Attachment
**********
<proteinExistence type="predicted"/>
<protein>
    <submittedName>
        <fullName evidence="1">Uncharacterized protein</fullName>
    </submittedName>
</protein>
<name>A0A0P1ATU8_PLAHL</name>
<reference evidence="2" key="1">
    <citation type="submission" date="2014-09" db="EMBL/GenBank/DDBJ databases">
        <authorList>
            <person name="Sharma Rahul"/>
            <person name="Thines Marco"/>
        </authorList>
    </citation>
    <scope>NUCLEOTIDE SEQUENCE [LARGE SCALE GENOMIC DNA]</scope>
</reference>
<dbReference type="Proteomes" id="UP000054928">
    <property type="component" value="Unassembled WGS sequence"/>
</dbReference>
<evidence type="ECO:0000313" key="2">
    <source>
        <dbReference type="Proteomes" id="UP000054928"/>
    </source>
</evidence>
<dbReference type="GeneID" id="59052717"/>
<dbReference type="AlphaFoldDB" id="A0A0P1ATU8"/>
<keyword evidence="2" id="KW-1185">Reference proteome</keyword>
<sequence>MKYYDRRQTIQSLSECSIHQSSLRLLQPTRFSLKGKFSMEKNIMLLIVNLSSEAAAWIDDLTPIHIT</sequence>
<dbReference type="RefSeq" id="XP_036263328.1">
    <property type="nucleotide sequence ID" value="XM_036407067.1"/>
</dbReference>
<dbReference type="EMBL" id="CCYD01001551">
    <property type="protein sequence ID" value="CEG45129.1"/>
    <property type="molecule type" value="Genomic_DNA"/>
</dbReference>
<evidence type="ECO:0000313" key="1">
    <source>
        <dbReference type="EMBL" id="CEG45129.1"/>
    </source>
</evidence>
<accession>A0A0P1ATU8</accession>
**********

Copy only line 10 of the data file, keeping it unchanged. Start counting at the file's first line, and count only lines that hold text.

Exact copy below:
        <authorList>